–– You also post your outfit coordinations on Instagram. Your book Sheila Kimono Style tracks your outfit inspirations in great detail, too.
Cliffe: There are a lot of books about how to coordinate kimono, but they’re usually organized into different kimono schools systems, which makes the hurdle seem too high for most. Conversely, I wanted to write a book that people could casually pick up like a fashion magazine. My first book was a great success, but many people suggested I include more outfit coordination ideas. So in my second book, I took pictures of the items I used and explained the thought process behind my outfits. As you can clearly see from the photos, unlike western clothes, kimono embody a culture of adding items. The possible coordination combinations are endless. The accessories I buy don’t have to stick to any genre, though. Anything I like, I add to my kimono coordination. That kind of freedom kimono provide can make it an even more familiar item. For example, instead of using a small bag that’s used solely to wear with a kimono, you can choose a bag that’s more useful and modern in its design. I usually look for accessories at second-hand stores, and like to “treasure hunt” at large, warehouse-like places. I sometimes even combine pieces I like and create my own accessories.
–– It’s common and accepted to combine unlikely pairings within western styles, like wearing denim with a tuxedo jacket. Do you think that kind of outfit coordination can work with kimono?
Criff: If it’s a formal event, one should pick appropriate attire. But I think it’s fine to freely style kimono if it’s for fashion purposes. I bring this topic up in my book, too. I introduce some total coordination ideas around the theme of “elegance” using a combination of hats and shoes. It’s nice to be able to enjoy a mixture of kimono and western clothing. I wear my kimono with turtleneck tops, denim pants, and boots sometimes.
The connection kimono have with the West and Japan’s unknown history
–– The kimono’s appeal lies in its affinity for both the Japanese and Western worlds. There are various theories about Japaneseness, but do you think mixing cultural items was inevitable, since the kimono itself has been greatly influenced by Western culture?
Cliffe: That’s true, kimono have a very deep connection to Western history. I was involved in Europe’s largest kimono exhibition in 2020 at London’s Victoria & Albert museum, “Kimono: Kyoto to Catwalk”, which covered the connection between kimono and Western history in great detail. For instance, the Tokugawa family had a kimono made from silk woven in Lyon, France. If you go back even further, it’s said that Edo chintz was created by imitating Indian chintz. These connections aren’t limited to kimono, but it’s true that Japan and Europe have had a long history of influencing each other. Toyota used to make mechanized looms, and there is a well-known story that the patent rights for one of them was purchased by the British textile machine manufacturer Platt Brothers, and that capital led to the later development of the automobile industry in Japan. I continue my research because there’s more to be known about the kimono’s appeal by digging into history. Recently, I’ve been working with people from Kawagoe to look into and revive the tradition of tozan, which is a cotton weaving type made in Kawagoe. Thread has been found for Tozan that was made in Manchester, proving that Japan was a part of international trade networks.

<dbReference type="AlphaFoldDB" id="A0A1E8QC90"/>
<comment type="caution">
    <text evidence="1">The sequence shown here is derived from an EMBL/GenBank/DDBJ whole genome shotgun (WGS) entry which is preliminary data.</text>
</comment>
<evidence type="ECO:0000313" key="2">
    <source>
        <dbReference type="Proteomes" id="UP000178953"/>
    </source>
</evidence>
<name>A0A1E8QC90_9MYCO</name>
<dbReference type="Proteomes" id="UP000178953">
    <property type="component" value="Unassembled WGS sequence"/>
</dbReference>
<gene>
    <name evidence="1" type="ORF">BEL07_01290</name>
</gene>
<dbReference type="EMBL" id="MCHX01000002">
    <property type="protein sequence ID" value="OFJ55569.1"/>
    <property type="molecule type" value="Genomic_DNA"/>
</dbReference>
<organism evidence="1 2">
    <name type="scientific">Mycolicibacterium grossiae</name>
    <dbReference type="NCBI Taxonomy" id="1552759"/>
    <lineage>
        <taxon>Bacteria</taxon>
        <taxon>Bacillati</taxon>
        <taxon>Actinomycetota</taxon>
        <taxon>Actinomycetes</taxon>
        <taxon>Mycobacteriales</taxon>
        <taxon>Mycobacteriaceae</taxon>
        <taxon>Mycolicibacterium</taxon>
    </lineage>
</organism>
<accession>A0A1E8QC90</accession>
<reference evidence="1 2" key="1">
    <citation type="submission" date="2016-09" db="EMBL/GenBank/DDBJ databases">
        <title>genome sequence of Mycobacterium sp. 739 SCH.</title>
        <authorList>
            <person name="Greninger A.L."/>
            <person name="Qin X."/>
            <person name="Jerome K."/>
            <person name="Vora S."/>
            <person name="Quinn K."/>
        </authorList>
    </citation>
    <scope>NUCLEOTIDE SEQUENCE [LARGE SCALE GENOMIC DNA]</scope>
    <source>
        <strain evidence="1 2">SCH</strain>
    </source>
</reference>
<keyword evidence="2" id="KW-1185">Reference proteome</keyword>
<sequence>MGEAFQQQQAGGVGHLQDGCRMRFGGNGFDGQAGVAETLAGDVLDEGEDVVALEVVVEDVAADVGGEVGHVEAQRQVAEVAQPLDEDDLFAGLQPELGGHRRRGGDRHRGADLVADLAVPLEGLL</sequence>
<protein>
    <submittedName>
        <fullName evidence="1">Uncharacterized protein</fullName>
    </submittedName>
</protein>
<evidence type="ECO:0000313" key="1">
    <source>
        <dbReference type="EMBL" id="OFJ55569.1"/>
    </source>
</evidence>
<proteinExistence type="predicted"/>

–– You have a deeper understanding of Japanese culture and history than a lot of Japanese people. But what are some things you like about the U.K., your home country?
Cliffe: I love how much greenery there is in the U.K. The beer’s good, too (laughs). I also love that they preserve old things. The beret and gloves I’m wearing today are from an antique shop in the U.K. The shop is in a repurposed old cotton mill. It’s very spacious, with a rock climbing gym attached to it. And a portion of the space is reserved to learn about the history of the cotton mill. I think making use of buildings that may one day be torn down is a good quality that the U.K. possesses.
The possibilities that kimono have from a sustainability standpoint
–– How do you feel about the recent reevaluation of kimono in terms of sustainability?
Cliffe: Kimono can be worn even if your figure changes, and its basic structure has changed little over time. In that way, I think kimono is an ideal sustainable item. I think many people are tired of the rapid changes in fashion trends, and of the fast fashion industry in general. I think it’s really important to keep old things alive. I love and own a lot of vintage kimono, but some of the older ones are in the wrong size. Unsewing those kimono, washing the fabric, and re-working them into new kimono can be costly, so I enjoy wearing them in different ways. There are many Japanese people who have kimono at home. Through the Kimono Closet Project, I’ve had many people show me and share anecdotes about the kimono they have in their closets at home.
–– Kimono have been trending among the youth as an Insta-worthy item. How do you feel about this?
Cliffe: I definitely feel the momentum of the next generation. Younger people who’ve released books, who’ve thought of new ways to tie obi, and who give outfit coordination advice that’s completely different from my approach, are all very reliable sources that help keep up tradition. There are also more people now who enjoy wearing kimono as a fashion statement than ever before. Especially in a place like Kyoto, kimono rentals are very popular. Through those trends, I’ve seen many people enjoy making their kimono look fashionable. When I first came to Japan, I rarely saw anyone dressed in kimono around town, and that always felt bizarre to me. Among them were people who were interested in kimono but didn’t know where to start. What I want to tell those people is that in order to be better at it, you have to start out being bad. That’s an important step in the process. No one has the right to tell you you’re wearing something wrong, so ignore the “kimono police”. You can wear it poorly when you’re first starting out. There are so many things to enjoy in this day and age. There’s no reason to choose to wear a kimono if it’s not fun. That’s why I think it’s my duty as an influencer to share special ways a kimono can be enjoyed more widely.